This book was on one of the top lists and I decided to pick it up for its diversity and interest.  The lead of the story is a bruja, a female witch from a long line of Mexican witches, and she is about to have her Death Day, where she will welcome the members of her ancestry to protect her and watch out for her.  But, of course, nothing will be so easy with all the power she wields, and she may find herself in an alternate realm protecting them from evil. Recommended for any YA reader.

The Fact of a Body
This book was also on several lists as a must-read non-fiction book.  I found it to be my favorite read of the holiday.  The story is written by a lawyer, a woman with a strong mind and long family history.  She talks about her belief against the death penalty, her will to fight it at any cost, her opposition to the very idea of it and where that comes from.  She talks about her childhood, which had exposure to both good things and bad things.  And she talks about the case she worked on as a law intern: where a man with a history of pedophilia strangled and killed a boy in a small town in Louisiana.  Mostly, though, she talks about the intersection of all of those things and how they overlap to a complex and working narrative. Recommended only to adults or mature readers.

The 57 Bus
This book was a stunning non-fiction read, full of suspense and detail that was unexpected.  This book’s catalyst was a crime, between two teens: one a young black man, and one a gender fluid white person.  On the bus, he sets their skirt ablaze, and it results in a hate crime.  But there is so much more to the story, and this book fleshes out the lives and worlds of both of these people and where they come from.

 

New Podcast to Try!

In listening to some of my favorite podcasts from WNYC Studios, I’ve heard some adverts for a new podcast for kids: This Podcast Has Fleas.

WNYC Studios makes spectacular podcasts like Radiolab and Death, Sex, and Money.  Now, they have a comedy podcast for kids from the perspectives of a house cat and a house dog, competing against one another in the same house.  Check it out wherever you get your podcasts!

This American Life: Expect Delays

Are you looking for a short enjoyable hour podcast?

Check out This American Life’s most recent podcast: Expect Delays.

The podcast talks about being in travel, in transit, something we are all familiar with.  They do a story about a comedic pilot who does some quick stand up before she flies, the multiple day traffic jams in China, and how some drivers deal, and a small town in Ohio that keeps twisting laws … for better or worse.

Check it out! As a traveller, I greatly appreciated the humor.

Elvis & Nixon

Elvis & Nixon tells a (mostly true?) story of the legendary meeting between The Most Powerful Man in the World and The King. The story is the stuff of legend: Elvis Presley, concerned with the direction that his country was headed, decided to meet with the President to discuss what could be done to rectify the situation. Of course, Elvis being Elvis, he simply pulled up to the North Gate of the White House and handed the guards a hand-written letter addressed to Richard Nixon and then went back to his hotel to wait for the invitation. Needless to say, the President had far more important things to worry about than meeting some pop singer, but with some persuasion and outright manipulation the meeting of giants took place on December 21, 1970.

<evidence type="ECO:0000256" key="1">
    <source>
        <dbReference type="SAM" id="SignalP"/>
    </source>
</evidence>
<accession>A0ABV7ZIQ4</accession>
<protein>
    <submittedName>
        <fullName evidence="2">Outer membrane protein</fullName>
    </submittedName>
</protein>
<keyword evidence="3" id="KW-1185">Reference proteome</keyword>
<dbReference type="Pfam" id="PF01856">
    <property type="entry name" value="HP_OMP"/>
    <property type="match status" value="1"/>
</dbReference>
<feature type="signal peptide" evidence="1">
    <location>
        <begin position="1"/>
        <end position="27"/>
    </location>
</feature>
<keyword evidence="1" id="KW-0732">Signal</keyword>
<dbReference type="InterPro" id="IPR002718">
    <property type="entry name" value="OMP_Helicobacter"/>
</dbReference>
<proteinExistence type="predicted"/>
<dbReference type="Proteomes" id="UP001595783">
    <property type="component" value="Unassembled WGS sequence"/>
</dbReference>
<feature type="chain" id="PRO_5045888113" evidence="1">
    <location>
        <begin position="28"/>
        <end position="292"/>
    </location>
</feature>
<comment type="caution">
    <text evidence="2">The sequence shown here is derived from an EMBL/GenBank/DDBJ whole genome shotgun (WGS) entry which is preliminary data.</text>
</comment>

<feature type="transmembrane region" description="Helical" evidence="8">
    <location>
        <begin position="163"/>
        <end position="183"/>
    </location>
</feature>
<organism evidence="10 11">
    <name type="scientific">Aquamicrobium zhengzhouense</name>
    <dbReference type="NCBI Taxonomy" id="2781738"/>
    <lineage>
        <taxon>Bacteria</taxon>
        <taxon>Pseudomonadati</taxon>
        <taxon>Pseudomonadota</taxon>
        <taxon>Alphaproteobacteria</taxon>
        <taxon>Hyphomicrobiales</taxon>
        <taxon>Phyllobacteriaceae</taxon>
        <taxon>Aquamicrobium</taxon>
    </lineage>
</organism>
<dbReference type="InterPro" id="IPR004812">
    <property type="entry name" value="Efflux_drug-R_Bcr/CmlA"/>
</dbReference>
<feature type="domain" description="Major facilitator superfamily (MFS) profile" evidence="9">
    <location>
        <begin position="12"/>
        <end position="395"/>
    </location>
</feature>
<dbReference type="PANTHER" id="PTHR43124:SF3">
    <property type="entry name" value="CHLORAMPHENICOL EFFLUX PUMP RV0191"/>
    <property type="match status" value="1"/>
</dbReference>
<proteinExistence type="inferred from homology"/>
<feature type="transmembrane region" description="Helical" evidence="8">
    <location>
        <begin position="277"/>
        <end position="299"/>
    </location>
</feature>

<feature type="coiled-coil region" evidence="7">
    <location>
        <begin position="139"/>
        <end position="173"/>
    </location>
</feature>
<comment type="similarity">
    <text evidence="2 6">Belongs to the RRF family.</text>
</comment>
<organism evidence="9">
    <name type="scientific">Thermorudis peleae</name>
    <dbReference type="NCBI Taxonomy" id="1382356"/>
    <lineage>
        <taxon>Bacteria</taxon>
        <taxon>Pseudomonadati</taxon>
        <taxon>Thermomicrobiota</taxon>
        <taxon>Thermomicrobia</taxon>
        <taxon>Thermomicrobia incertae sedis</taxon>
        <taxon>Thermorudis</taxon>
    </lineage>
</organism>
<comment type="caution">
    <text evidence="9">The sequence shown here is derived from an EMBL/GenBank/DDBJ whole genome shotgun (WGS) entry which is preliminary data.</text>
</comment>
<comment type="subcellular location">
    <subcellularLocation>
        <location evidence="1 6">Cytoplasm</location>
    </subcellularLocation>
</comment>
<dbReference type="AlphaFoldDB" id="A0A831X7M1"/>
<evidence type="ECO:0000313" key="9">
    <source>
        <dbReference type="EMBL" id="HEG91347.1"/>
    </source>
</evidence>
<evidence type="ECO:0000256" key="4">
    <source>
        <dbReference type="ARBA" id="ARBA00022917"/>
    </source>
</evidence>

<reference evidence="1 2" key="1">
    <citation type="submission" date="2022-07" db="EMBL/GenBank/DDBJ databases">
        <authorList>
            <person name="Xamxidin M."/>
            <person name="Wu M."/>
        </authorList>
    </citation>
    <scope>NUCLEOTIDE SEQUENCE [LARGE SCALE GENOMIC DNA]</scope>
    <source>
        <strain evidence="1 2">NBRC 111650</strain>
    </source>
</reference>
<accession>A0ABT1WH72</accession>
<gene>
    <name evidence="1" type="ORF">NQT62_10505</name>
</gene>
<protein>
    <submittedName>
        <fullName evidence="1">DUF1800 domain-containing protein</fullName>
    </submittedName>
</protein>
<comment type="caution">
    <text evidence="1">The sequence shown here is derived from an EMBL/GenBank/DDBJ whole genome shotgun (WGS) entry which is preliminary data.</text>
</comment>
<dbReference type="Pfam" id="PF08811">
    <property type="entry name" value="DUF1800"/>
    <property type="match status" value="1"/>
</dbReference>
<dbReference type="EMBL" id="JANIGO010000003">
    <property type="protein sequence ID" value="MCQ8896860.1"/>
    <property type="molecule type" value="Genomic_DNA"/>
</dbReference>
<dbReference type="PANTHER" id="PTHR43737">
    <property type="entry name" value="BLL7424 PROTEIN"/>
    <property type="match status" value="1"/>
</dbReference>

The photograph that was taken during this meeting is still the most frequently requested photo from the National Archives.
Frankly, I don’t know much about Elvis or Nixon, and perhaps that’s why I was able to enjoy this film. I read reviews by the experts in politics and pop-music critisizing the film for its lack of historical accuracy, its absurd tone and errors in casting. But to me the movie felt entertaining and just absurd enough to be believable.
Michael Shannon looks nothing like Elvis, and Kevin Spacey beares a little resemblance to Nixon, but that doesn’t stop them from delivering stellar performances and perhaps even breathing new life into these familiar figures. Shannon does an especially fine job in conveying the two sides of Elvis: the quiet, lonely boy from Memphis who is yearning to be taken seriously and seen for who he really is; and the larger than life King of Rock’n’Roll who revels in his own brilliance and believes himself to be greater than any man, even the leader of the free world. Kevin Spacey has less material and screen time to work with, but he does a great job in portraying Nixon as a three-dimensional character who balances being the President, a father and a simple man from humble beginnings.
Elvis & Nixon is an interesting blend of fact and fiction that is able to strip away the superficial status symbols and show an intimate portrait of two great men relating to each other on a basic human level.

John Wick chapter 2

John Wick was a surprise hit of 2015, a slick stylish jam-packed action movie that relied on hand-to-hand combat and actual stunts rather than resorting to over-edited fight sequences and CGI effects of many contemporary action films. The sequel was bound to happen and I would say the results are mixed.
John Wick chapter 2 is bigger, louder and bloodier than the original and, for an action film, that’s usually great. However, in this case I was surprisingly bored with the action that repeated the sequences of the first film, making them longer and – dare I say it? – boring. My main problem was with the seeming invincibility of John Wick – yes, we’re told that he’s the best assassin there is, but with all the underworld trying to kill him, with assailants coming at him from every side, his constant recovery seems utterly unrealistic, even by action-movie standards. John Wick 2 felt like a Marvel movie where the stakes are kind of high but also meaningless because you know none of the main characters can die so the action loses its thrill.
Keanu Reeves is still impressive in the title role, performing almost all his own stunts while also flexing his acting muscles. There are some welcome cameos and knowing winks to the audience who are able to spot them. And we are given more access to the underworld assassin network, in case you were wondering about those coins and markers from the original film.
At the end of this over-long chapter in John Wick’s life the stage is set for the third and hopefully final movie, which I am still planning to see if only to complete the trilogy.